Farm workers, including farm families and migrant workers, are exposed to the following hazards:
- Chemicals & Pesticides
- Grain bins
- Hand tools
- Highway traffic
Other hazards include livestock handling, machinery and equipment, manure pits- the list goes on.
The following factors may increase risk of injury or illness for farm workers:
- Age: injury rates are highest among children age 15 and under and adults over 65.
- Equipment and Machinery: Most farm accidents and fatalities involve machinery. Proper machine guarding and doing equipment maintenance according to manufacturers’ recommendations can help prevent accidents.
- Protective Equipment: Using protective equipment, such as seat belts on tractors, and personal protective equipment (such as gloves, coveralls, boots, hats, aprons, goggles, face shields) could significantly reduce farming injuries.
- Medical care: Hospitals and emergency medical care are typically not readily accessible in rural areas near farms.
How you can improve farm safety
- Read and follow instructions in equipment operator’s manuals and on product labels.
- Inspect equipment routinely for problems that may cause accidents.
- Discuss safety hazards and emergency procedures with your workers.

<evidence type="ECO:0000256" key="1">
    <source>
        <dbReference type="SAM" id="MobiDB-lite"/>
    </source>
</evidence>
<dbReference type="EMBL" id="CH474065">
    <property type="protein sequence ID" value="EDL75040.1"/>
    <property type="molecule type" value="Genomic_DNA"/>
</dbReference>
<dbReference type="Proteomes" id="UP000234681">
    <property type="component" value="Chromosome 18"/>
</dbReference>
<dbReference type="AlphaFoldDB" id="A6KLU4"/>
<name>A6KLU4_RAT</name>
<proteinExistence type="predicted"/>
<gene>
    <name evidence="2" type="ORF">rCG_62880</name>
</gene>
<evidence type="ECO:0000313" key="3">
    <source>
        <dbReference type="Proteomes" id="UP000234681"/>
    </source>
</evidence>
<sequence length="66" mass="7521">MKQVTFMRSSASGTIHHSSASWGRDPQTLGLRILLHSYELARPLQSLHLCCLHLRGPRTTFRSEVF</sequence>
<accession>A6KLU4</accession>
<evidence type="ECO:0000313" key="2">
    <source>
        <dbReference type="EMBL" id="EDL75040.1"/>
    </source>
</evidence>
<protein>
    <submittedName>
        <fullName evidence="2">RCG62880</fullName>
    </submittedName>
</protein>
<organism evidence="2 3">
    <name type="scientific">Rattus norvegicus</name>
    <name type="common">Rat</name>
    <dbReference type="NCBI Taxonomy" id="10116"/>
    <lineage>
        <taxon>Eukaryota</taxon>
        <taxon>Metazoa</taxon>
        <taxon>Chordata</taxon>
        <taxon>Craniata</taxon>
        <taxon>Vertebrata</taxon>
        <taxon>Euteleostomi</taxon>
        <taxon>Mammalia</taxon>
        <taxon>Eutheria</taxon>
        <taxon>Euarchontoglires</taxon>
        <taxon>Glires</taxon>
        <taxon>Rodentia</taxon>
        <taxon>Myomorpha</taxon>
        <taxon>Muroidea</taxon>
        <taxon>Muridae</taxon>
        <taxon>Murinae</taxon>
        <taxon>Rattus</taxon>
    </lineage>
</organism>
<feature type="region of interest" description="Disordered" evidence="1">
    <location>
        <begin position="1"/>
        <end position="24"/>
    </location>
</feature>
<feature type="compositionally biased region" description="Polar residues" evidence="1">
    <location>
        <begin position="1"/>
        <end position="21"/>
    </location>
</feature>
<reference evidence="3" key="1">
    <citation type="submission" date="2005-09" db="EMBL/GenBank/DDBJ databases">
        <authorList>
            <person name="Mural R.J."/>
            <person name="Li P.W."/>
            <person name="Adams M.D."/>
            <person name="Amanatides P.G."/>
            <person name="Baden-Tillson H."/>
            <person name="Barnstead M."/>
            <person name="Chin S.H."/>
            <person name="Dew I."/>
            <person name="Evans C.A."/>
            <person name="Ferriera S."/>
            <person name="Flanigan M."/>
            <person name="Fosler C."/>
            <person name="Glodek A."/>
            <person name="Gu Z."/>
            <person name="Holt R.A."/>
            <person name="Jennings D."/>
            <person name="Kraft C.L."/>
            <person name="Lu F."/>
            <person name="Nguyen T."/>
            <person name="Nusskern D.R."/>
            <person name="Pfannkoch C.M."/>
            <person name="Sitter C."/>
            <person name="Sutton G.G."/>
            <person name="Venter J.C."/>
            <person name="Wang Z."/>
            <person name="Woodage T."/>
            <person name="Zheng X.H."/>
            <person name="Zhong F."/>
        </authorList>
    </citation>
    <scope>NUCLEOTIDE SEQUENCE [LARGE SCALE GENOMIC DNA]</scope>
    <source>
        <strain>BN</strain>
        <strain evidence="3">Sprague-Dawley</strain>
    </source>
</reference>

- Install approved rollover protective structures, protective enclosures, or protective frames on tractors.
- Make sure that guards on farm equipment are replaced after maintenance.
- Review and follow instructions in material safety data sheets and on labels that come with chemical products and communicate information on these hazards to your workers.
- Take precautions to prevent entrapment and suffocation caused by unstable surfaces of grain storage bins, silos, or hoppers. Never “walk the grain.”
- Be aware that methane gas, carbon dioxide, ammonia, and hydrogen sulfide can form in unventilated grain silos and manure pits and can suffocate or poison workers or explode.
- Take advantage of safety equipment, such as bypass starter covers, power take-off master shields, and slow-moving vehicle emblems.
*Source: Occupational Safety and Health Administration (OSHA)
For more farm safety facts and resources, visit http://www.ruralins.com/farmsafety.